An Epidural Steroid Injection is a procedure involving the injection of a steroid directly into the epidural space of the spine. This steroid is designed to reduce inflammation and ideally reduce pain. A Radiologist preps the skin on the patients back and uses a local anesthetic to numb the area. A small spinal needle will then be placed into the epidural space using Fluoroscopic imaging. During this procedure the patient will be prone (on his or her stomach) for approximately 15 to 30 minutes. Once the injection of the steroid is completed the needle is removed and a band aid is placed over the patient’s skin. The patient will transfer to a cart where he or she will wait for a minimum of 15 minutes to ensure there is no reaction to the steroid. Patients are not permitted to drive immediately following this procedure and will need to make arrangements for transportation home.
This procedure assesses the process of swallowing while eating and or drinking. A Speech Pathologist and Radiologist evaluate the patient for signs of aspiration during these activities. Contrast medium of different consistencies is used to evaluate any complications throughout the procedure. During this procedure patients are positioned usually in the upright position and instructed to swallow the contrast while a fluoroscopy (real time imaging) unit is used to record the activity. This study is reviewed and interpreted by the Radiologist for any complications. A pre-procedural prep may be needed for this procedure and will be provided by the ordering physician.
This procedure uses a combination of x-ray images and fluoroscopy (real time imaging) to evaluate the large intestine and rectum. It is a study that requires the use of contrast to fill and coat the walls of the large intestine so that a Radiologist may evaluate the study for diseases such as but not limited to Colon Cancer, Polyps, Diverticulitis, Ulcerative Colitis, and Acute Appendicitis. This procedure requires a pre-procedural prep that will be provided by the ordering physician. During this examination the patient will change in to a gown, remove all metal objects, and be asked to lie flat on his or her back on the X-ray table. An image will be taken prior to the contrast portion of the exam. The patient will then be asked to lie on his or her side and the Radiographer will insert a well-lubricated enema tube into the rectum. This enema tube is connected to an enema bag which holds a contrast medium, usually barium sulfate. Via gravity the liquid will fill the large intestine of the patient and allow the Radiologist to visualize the colon walls. A small balloon on the tip of the enema may be inflated to help keep the liquid barium sulfate inside the colon. The patient will be asked to turn in multiple positions so that the large intestine will completely fill and a series of x-ray images will be taken. Additional procedural steps may be taken depending on the diagnosis for the patient; one such additional step includes inserting air into the colon in addition to the barium sulfate to expand the walls of the large intestine allowing for better imaging.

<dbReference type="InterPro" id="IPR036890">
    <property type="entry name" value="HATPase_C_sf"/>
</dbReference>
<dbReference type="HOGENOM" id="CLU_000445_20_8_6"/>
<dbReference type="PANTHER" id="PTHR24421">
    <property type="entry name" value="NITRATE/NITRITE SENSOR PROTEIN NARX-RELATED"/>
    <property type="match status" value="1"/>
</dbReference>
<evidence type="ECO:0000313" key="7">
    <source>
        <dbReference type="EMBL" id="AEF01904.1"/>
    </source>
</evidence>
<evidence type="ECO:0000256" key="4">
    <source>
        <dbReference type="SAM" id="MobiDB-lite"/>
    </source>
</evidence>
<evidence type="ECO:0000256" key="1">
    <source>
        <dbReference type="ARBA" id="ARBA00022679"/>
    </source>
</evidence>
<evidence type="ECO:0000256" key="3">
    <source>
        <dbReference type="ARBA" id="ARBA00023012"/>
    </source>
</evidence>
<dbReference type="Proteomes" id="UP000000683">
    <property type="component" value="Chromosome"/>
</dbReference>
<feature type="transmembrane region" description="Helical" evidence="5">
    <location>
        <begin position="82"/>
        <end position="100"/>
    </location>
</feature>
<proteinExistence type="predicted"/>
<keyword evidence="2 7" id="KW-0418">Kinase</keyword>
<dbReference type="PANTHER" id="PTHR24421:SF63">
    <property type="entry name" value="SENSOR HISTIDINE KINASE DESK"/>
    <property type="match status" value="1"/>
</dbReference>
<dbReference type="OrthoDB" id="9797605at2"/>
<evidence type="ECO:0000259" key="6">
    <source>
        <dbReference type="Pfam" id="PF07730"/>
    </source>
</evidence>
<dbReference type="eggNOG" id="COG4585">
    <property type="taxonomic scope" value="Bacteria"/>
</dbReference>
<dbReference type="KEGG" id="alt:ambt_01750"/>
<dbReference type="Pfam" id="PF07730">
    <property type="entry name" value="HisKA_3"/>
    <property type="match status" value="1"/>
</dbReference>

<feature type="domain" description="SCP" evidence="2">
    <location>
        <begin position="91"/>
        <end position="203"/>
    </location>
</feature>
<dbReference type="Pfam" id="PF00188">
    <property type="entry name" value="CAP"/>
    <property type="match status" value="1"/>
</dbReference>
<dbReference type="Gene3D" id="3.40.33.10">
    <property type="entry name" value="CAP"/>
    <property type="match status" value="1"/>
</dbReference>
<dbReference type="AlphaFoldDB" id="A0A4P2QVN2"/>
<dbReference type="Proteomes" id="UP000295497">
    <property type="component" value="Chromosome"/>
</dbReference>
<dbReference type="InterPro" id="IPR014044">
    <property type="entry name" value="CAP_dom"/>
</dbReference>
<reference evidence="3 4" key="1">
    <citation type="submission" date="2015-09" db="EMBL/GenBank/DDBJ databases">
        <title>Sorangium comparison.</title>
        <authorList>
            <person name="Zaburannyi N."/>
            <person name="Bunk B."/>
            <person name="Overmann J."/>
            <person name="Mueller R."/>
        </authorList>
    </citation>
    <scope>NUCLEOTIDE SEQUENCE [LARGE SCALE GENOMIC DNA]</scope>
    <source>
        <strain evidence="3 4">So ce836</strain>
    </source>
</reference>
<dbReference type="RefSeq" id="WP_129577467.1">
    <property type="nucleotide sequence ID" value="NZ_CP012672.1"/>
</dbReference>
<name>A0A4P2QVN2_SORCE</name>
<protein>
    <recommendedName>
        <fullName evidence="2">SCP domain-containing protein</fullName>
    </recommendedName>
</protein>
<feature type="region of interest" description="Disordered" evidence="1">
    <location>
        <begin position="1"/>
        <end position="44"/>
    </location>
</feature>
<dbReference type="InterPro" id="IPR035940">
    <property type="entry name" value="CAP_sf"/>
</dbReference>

Patients may experience the feeling of fullness, cramping, and they may feel the need to have a bowel movement. Patients who experience these types of discomfort should attempt to take in long, deep breaths and try to relax.